3. Do bring a barking outdoor dog indoors. For somewhat obvious reasons, dogs that bark all night should be brought inside the house. A dog barking outside in the yard can easily bother the neighbors and potentially rile up other dogs in the vicinity. When a dog is brought inside a quiet, peaceful, comfortable home with his family members, he will quickly learn to settle down and sleep. Plus, a dog sleeping close by is added protection and security for the family!

4. Do remove barking triggers from your dog’s living environment. If you notice that your dog barks out of alarm or fear, and at particular objects or environmental factors, adjust or remove those triggers. For example, if your dog continues to bark at other animals or people through a fence, consider switching to an enclosure without slats. If your dog barks whenever your doorbell rings, you may want to ask guests to knock on the door instead.

While it’s unreasonable to change life dramatically to accommodate barking, there is nothing wrong with making minor adjustments that pose little inconvenience, if they’ll bring you some peace and quiet.

5. Don’t allow the problem to continue. The longer bad behavior goes on and on, the more ingrained the conduct can become in the dog’s personality. Barking can be a pleasant form of release for dogs who bark to seek attention, communicate anxiety or fear, or even to express a desire to play. If at home training is proving ineffective, take your dog to a behavioral specialist who specializes in barking issues. Nip the problem in the bud, before it’s too late.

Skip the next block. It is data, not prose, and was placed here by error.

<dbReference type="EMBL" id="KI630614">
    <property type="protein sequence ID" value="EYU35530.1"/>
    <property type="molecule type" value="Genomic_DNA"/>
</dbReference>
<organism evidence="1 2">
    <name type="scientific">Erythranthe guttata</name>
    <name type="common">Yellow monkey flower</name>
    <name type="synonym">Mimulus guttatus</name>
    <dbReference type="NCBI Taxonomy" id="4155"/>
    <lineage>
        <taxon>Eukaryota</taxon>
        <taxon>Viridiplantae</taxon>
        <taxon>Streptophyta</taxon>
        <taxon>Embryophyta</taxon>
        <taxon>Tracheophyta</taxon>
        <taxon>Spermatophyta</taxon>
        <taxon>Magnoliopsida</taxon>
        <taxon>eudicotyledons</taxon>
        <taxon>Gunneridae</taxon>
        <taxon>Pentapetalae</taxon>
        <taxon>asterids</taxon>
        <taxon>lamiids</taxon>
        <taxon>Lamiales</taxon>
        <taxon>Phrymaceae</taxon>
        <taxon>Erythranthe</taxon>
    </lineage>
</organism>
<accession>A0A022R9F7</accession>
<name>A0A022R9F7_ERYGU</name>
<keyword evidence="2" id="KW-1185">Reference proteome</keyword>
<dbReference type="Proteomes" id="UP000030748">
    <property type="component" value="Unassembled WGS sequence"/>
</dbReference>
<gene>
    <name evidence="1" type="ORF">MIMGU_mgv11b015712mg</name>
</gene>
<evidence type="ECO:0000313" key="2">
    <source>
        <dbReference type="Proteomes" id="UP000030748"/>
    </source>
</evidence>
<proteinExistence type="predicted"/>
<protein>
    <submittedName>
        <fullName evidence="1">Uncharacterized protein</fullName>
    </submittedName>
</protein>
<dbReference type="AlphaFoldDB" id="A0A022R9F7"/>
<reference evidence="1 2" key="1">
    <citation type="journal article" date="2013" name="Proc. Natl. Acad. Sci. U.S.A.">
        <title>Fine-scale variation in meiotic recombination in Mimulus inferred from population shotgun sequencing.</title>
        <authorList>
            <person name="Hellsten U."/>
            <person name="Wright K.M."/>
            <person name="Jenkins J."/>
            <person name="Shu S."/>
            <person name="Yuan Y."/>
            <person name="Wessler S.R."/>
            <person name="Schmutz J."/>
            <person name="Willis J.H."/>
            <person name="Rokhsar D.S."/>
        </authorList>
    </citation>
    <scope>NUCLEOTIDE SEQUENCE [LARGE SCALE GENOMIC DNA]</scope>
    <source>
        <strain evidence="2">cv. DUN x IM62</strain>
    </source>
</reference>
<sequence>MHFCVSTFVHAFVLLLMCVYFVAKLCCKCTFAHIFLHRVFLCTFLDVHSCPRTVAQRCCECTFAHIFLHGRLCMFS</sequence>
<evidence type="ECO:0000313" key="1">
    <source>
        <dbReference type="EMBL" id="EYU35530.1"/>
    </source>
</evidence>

6. Don’t give up when your training method isn’t working. Because barking occurs for a multitude of reasons, it’s important to address the issue even when at-home or professional training methods fail. There is the rare potential that your dog is barking for a medical reason that needs veterinary attention. A health issue as minor as pain from a bee sting to something as serious as brain disease can cause excessive barking. So, if you’re ever at a complete loss, it doesn’t hurt to do your due diligence and get a thorough checkup for Fido.

7. Don’t use a shock collar, muzzle or “debark” your dog! Shock collars, which deliver painful currents to jolt your pet whenever he barks, cause harm and can make dogs aggressive if they begin to associate the person, dog or object they’re barking at with pain. Similarly, a muzzle, which is used as a means of constraint to keep a dog quiet, is a dangerous device, especially if used when the dog is unsupervised. Debarking, which is often considered an inhumane and antiquated procedure, is a surgery designed to leave dogs with a raspy bark, instead of a full bark. Complications are common and “debarking” can be life threatening. Other “bark prevention tools” such as water sprayers or noise makers to deter your dog from barking can reinforce traditional training, but should not be used as standalone training mechanisms. Rewarding your dog for good behavior is still the most effective and humane training method.

How to Deal With Your Dog’s Separation Anxiety

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If you leave your pooch alone for extended periods of time (anywhere from 3-8 hours) on a regular basis, he will likely experience separation anxiety. Separation anxiety is especially prevalent among puppies who were recently taken away from their biological mothers and are adjusting to life outside of the litter.